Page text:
ill - effects of what is known as General Power of Attorney Sales (for short `GPA Sales') or Sale Agreement/General Power of Attorney/Will transfers (for short `SA/GPA/WILL' transfers)-these kinds of transactions were evolved to avoid prohibitions/conditions regarding certain transfers, to avoid payment of stamp duty and registration charges on deeds of conveyance, to avoid payment of capital gains on transfers, to invest unaccounted money (`black money') and to avoid payment of `unearned increases' due to Development Authorities on transfer.-we will examine the validity and legality of SA/GPA/WILL transactions. -Any contract of sale (agreement to sell) which is not a registered deed of conveyance (deed of sale) would fall short of the requirements of sections 54 and 55 of TP Act and will not confer any title nor transfer any interest in an immovable property (except to the limited right granted under section 53A of TP Act). According to TP Act, an agreement of sale, whether with possession or without possession, is not a conveyance. Section 54 of TP Act enacts that sale of immoveable property can be made only by a registered instrument and an agreement of sale does not create any interest or charge on its subject matter. -A deed of power of attorney is executed by the principal in favour of the agent. The agent derives a right to use his name and all acts, deeds and things done by him and subject to the limitations contained in the said deed, the same shall be read as if done by the donor. A power of attorney is, as is well known, a document of convenience. -It is said that so long as the testator is alive, a will is not be worth the paper on which it is written, as the testator can at any time revoke it. If the testator, who is not married, marries after making the will, by operation of law, the will stands revoked. (see sections 69 and 70 of Indian Succession Act, 1925). Registration of a will does not make it any more effective. - Therefore, a SA/GPA/WILL transaction does not convey any title nor create any interest in an immovable property - Transactions of the nature of `GPA sales' or `SA/GPA/WILL transfers' do not convey title and do not amount to transfer, nor can they be recognized or valid mode of transfer of immoveable property. The courts will not treat such transactions as completed or concluded transfers or as conveyances as they neither convey title nor create any interest in an immovable property. They cannot be recognized as deeds of title, except to the limited extent of section 53A of the TP Act. Such transactions cannot be relied upon or made the basis for mutations in Municipal or Revenue Records. What is stated above will apply not only to deeds of conveyance in regard to freehold property but also to transfer of leasehold property. It is also submitted that this decision should be made applicable prospectively to avoid hardship -October 11, 2011-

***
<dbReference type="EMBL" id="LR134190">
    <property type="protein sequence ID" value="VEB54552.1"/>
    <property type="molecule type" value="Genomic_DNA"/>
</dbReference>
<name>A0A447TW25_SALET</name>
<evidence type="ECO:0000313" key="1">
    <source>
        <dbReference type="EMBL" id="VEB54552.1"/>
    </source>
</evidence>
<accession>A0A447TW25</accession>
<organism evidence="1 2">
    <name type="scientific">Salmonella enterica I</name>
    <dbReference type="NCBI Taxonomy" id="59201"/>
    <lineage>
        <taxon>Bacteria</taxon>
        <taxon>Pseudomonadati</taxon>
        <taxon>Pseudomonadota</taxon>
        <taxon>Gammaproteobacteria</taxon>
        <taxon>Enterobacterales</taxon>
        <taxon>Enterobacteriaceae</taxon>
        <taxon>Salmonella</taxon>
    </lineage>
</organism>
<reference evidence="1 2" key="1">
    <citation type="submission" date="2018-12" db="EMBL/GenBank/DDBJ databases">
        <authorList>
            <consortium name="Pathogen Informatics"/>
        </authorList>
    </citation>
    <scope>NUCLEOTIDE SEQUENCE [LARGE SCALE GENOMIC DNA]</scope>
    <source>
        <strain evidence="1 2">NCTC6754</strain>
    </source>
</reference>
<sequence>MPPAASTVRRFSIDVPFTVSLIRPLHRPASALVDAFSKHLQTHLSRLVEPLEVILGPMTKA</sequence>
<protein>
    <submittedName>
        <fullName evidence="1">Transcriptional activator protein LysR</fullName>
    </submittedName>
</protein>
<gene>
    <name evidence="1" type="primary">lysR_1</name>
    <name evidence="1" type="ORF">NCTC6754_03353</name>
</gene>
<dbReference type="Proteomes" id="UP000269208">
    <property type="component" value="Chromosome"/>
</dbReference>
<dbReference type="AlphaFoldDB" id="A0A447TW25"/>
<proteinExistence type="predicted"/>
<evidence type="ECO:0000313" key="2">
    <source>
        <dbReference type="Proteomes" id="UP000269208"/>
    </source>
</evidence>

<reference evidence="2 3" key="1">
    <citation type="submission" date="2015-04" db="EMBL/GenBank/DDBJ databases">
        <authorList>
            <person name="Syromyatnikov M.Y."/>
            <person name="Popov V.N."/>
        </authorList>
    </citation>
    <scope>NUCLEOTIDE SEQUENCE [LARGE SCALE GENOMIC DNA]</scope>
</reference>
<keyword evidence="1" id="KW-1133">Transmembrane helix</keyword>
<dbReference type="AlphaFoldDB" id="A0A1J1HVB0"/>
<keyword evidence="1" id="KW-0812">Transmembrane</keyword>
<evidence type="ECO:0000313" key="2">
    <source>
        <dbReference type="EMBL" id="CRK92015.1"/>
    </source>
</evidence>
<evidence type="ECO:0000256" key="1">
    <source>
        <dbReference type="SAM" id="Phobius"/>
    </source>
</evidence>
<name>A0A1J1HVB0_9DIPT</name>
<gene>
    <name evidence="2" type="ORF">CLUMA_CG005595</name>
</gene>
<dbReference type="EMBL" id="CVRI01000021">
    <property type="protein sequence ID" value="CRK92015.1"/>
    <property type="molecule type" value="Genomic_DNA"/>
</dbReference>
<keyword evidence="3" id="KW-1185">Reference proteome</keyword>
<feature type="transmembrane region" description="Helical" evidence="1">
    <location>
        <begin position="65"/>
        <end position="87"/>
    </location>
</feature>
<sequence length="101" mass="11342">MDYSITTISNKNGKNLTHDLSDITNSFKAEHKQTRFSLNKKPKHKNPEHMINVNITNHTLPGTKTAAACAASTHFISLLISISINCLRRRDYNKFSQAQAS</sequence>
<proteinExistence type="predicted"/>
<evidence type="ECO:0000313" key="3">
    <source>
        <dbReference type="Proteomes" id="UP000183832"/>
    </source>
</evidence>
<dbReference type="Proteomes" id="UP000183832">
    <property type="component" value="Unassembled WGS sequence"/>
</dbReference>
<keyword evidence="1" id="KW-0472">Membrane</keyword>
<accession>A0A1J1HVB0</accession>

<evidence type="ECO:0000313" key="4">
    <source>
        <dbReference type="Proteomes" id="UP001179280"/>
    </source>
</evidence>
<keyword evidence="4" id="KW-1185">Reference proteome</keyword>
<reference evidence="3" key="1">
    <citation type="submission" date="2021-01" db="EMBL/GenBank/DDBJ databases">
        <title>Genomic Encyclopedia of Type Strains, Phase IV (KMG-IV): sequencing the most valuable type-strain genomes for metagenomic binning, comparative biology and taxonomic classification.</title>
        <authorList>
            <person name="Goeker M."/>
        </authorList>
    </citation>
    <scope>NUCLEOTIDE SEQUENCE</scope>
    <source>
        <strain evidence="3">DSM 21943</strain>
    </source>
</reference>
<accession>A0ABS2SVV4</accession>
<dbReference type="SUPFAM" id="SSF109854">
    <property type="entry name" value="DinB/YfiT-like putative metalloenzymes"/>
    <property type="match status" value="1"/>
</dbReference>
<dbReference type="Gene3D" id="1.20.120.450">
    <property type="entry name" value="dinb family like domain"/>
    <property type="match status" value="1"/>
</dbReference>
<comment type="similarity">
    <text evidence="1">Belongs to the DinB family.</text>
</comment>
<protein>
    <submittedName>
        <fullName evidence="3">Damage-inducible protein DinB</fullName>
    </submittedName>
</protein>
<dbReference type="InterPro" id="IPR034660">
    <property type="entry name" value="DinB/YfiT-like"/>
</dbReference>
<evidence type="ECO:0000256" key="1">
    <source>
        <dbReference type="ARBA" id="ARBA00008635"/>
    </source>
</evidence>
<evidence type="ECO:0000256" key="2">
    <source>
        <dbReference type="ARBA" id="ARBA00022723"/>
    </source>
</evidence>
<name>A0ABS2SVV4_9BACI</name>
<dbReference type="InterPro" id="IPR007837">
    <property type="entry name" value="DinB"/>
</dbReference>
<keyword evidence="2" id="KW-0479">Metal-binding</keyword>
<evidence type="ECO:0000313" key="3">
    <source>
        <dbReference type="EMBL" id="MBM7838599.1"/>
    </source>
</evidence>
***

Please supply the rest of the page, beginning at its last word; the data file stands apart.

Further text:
ill - effects of what is known as General Power of Attorney Sales (for short `GPA Sales') or Sale Agreement/General Power of Attorney/Will transfers (for short `SA/GPA/WILL' transfers)-these kinds of transactions were evolved to avoid prohibitions/conditions regarding certain transfers, to avoid payment of stamp duty and registration charges on deeds of conveyance, to avoid payment of capital gains on transfers, to invest unaccounted money (`black money') and to avoid payment of `unearned increases' due to Development Authorities on transfer.-we will examine the validity and legality of SA/GPA/WILL transactions. -Any contract of sale (agreement to sell) which is not a registered deed of conveyance (deed of sale) would fall short of the requirements of sections 54 and 55 of TP Act and will not confer any title nor transfer any interest in an immovable property (except to the limited right granted under section 53A of TP Act). According to TP Act, an agreement of sale, whether with possession or without possession, is not a conveyance. Section 54 of TP Act enacts that sale of immoveable property can be made only by a registered instrument and an agreement of sale does not create any interest or charge on its subject matter. -A deed of power of attorney is executed by the principal in favour of the agent. The agent derives a right to use his name and all acts, deeds and things done by him and subject to the limitations contained in the said deed, the same shall be read as if done by the donor. A power of attorney is, as is well known, a document of convenience. -It is said that so long as the testator is alive, a will is not be worth the paper on which it is written, as the testator can at any time revoke it. If the testator, who is not married, marries after making the will, by operation of law, the will stands revoked. (see sections 69 and 70 of Indian Succession Act, 1925). Registration of a will does not make it any more effective. - Therefore, a SA/GPA/WILL transaction does not convey any title nor create any interest in an immovable property - Transactions of the nature of `GPA sales' or `SA/GPA/WILL transfers' do not convey title and do not amount to transfer, nor can they be recognized or valid mode of transfer of immoveable property. The courts will not treat such transactions as completed or concluded transfers or as conveyances as they neither convey title nor create any interest in an immovable property. They cannot be recognized as deeds of title, except to the limited extent of section 53A of the TP Act. Such transactions cannot be relied upon or made the basis for mutations in Municipal or Revenue Records. What is stated above will apply not only to deeds of conveyance in regard to freehold property but also to transfer of leasehold property. 


It is also submitted that this decision should be made applicable prospectively to avoid hardship           after October 11, 2011-


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